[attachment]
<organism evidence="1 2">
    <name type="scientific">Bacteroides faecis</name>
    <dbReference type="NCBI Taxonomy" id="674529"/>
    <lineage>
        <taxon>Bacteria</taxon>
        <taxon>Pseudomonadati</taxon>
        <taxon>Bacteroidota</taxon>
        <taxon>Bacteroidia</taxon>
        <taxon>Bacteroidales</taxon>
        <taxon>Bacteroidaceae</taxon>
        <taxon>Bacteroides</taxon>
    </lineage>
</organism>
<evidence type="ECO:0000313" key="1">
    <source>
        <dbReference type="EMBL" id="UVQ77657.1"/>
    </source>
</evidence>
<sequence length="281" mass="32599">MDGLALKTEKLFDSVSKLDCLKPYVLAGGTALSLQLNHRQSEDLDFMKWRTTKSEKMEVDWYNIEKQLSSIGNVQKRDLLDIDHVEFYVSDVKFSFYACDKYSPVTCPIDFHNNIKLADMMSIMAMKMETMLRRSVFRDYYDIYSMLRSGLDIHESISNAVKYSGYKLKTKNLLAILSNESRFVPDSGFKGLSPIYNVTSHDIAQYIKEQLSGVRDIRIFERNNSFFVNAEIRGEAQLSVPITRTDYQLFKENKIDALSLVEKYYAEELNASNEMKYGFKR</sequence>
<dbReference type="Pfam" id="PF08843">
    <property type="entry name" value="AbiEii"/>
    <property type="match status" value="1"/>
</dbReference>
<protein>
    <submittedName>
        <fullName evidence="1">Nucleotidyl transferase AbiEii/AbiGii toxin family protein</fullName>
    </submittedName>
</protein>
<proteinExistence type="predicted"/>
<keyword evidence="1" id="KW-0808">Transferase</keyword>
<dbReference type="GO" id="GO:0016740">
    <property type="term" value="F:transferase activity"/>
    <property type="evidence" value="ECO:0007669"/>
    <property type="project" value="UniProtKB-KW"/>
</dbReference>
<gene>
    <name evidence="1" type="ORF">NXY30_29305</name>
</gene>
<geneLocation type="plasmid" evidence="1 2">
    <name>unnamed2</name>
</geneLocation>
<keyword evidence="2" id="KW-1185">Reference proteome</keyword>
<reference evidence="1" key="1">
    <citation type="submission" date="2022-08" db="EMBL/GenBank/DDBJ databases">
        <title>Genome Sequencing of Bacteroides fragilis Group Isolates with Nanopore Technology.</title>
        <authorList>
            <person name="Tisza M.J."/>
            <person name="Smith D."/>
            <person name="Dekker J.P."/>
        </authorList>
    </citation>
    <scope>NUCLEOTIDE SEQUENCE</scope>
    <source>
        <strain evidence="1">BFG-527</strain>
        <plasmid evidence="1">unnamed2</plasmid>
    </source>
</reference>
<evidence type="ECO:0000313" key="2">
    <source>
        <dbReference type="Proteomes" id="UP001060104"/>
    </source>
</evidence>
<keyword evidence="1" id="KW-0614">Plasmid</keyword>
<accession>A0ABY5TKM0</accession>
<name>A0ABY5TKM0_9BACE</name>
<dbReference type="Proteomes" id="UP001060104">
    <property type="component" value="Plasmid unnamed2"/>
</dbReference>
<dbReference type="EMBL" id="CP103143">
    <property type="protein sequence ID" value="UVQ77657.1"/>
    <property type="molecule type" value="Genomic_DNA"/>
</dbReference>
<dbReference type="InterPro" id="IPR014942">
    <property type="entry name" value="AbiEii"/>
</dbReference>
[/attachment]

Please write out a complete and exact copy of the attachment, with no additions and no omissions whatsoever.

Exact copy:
<organism evidence="1 2">
    <name type="scientific">Bacteroides faecis</name>
    <dbReference type="NCBI Taxonomy" id="674529"/>
    <lineage>
        <taxon>Bacteria</taxon>
        <taxon>Pseudomonadati</taxon>
        <taxon>Bacteroidota</taxon>
        <taxon>Bacteroidia</taxon>
        <taxon>Bacteroidales</taxon>
        <taxon>Bacteroidaceae</taxon>
        <taxon>Bacteroides</taxon>
    </lineage>
</organism>
<evidence type="ECO:0000313" key="1">
    <source>
        <dbReference type="EMBL" id="UVQ77657.1"/>
    </source>
</evidence>
<sequence length="281" mass="32599">MDGLALKTEKLFDSVSKLDCLKPYVLAGGTALSLQLNHRQSEDLDFMKWRTTKSEKMEVDWYNIEKQLSSIGNVQKRDLLDIDHVEFYVSDVKFSFYACDKYSPVTCPIDFHNNIKLADMMSIMAMKMETMLRRSVFRDYYDIYSMLRSGLDIHESISNAVKYSGYKLKTKNLLAILSNESRFVPDSGFKGLSPIYNVTSHDIAQYIKEQLSGVRDIRIFERNNSFFVNAEIRGEAQLSVPITRTDYQLFKENKIDALSLVEKYYAEELNASNEMKYGFKR</sequence>
<dbReference type="Pfam" id="PF08843">
    <property type="entry name" value="AbiEii"/>
    <property type="match status" value="1"/>
</dbReference>
<protein>
    <submittedName>
        <fullName evidence="1">Nucleotidyl transferase AbiEii/AbiGii toxin family protein</fullName>
    </submittedName>
</protein>
<proteinExistence type="predicted"/>
<keyword evidence="1" id="KW-0808">Transferase</keyword>
<dbReference type="GO" id="GO:0016740">
    <property type="term" value="F:transferase activity"/>
    <property type="evidence" value="ECO:0007669"/>
    <property type="project" value="UniProtKB-KW"/>
</dbReference>
<gene>
    <name evidence="1" type="ORF">NXY30_29305</name>
</gene>
<geneLocation type="plasmid" evidence="1 2">
    <name>unnamed2</name>
</geneLocation>
<keyword evidence="2" id="KW-1185">Reference proteome</keyword>
<reference evidence="1" key="1">
    <citation type="submission" date="2022-08" db="EMBL/GenBank/DDBJ databases">
        <title>Genome Sequencing of Bacteroides fragilis Group Isolates with Nanopore Technology.</title>
        <authorList>
            <person name="Tisza M.J."/>
            <person name="Smith D."/>
            <person name="Dekker J.P."/>
        </authorList>
    </citation>
    <scope>NUCLEOTIDE SEQUENCE</scope>
    <source>
        <strain evidence="1">BFG-527</strain>
        <plasmid evidence="1">unnamed2</plasmid>
    </source>
</reference>
<evidence type="ECO:0000313" key="2">
    <source>
        <dbReference type="Proteomes" id="UP001060104"/>
    </source>
</evidence>
<keyword evidence="1" id="KW-0614">Plasmid</keyword>
<accession>A0ABY5TKM0</accession>
<name>A0ABY5TKM0_9BACE</name>
<dbReference type="Proteomes" id="UP001060104">
    <property type="component" value="Plasmid unnamed2"/>
</dbReference>
<dbReference type="EMBL" id="CP103143">
    <property type="protein sequence ID" value="UVQ77657.1"/>
    <property type="molecule type" value="Genomic_DNA"/>
</dbReference>
<dbReference type="InterPro" id="IPR014942">
    <property type="entry name" value="AbiEii"/>
</dbReference>